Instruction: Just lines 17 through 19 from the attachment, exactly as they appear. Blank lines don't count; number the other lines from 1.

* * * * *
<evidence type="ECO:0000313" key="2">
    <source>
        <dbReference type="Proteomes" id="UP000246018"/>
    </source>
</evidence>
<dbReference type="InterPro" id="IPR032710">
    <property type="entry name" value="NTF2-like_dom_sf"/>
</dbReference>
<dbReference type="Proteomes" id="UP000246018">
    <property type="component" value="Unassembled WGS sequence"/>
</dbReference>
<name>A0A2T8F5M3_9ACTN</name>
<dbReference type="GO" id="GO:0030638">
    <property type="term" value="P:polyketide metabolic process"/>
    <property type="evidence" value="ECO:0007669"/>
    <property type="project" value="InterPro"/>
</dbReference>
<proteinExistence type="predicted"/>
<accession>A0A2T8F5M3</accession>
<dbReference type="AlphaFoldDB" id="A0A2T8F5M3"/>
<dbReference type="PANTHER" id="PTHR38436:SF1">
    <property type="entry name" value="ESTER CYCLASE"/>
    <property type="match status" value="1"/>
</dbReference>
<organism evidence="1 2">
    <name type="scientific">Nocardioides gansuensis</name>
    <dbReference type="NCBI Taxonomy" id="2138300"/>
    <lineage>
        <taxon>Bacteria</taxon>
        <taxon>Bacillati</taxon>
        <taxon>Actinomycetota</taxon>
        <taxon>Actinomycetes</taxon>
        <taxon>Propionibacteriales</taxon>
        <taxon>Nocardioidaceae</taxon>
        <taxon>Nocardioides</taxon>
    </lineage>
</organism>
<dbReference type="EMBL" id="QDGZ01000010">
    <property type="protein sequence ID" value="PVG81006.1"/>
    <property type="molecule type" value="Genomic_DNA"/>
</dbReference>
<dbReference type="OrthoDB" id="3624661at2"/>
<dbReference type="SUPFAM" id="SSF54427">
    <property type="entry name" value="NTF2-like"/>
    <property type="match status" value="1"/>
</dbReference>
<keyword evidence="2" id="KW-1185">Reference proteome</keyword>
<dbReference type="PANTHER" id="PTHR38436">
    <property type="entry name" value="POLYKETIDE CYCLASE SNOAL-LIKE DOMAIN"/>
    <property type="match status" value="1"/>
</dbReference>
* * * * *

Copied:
</dbReference>
<proteinExistence type="predicted"/>
<accession>A0A2T8F5M3</accession>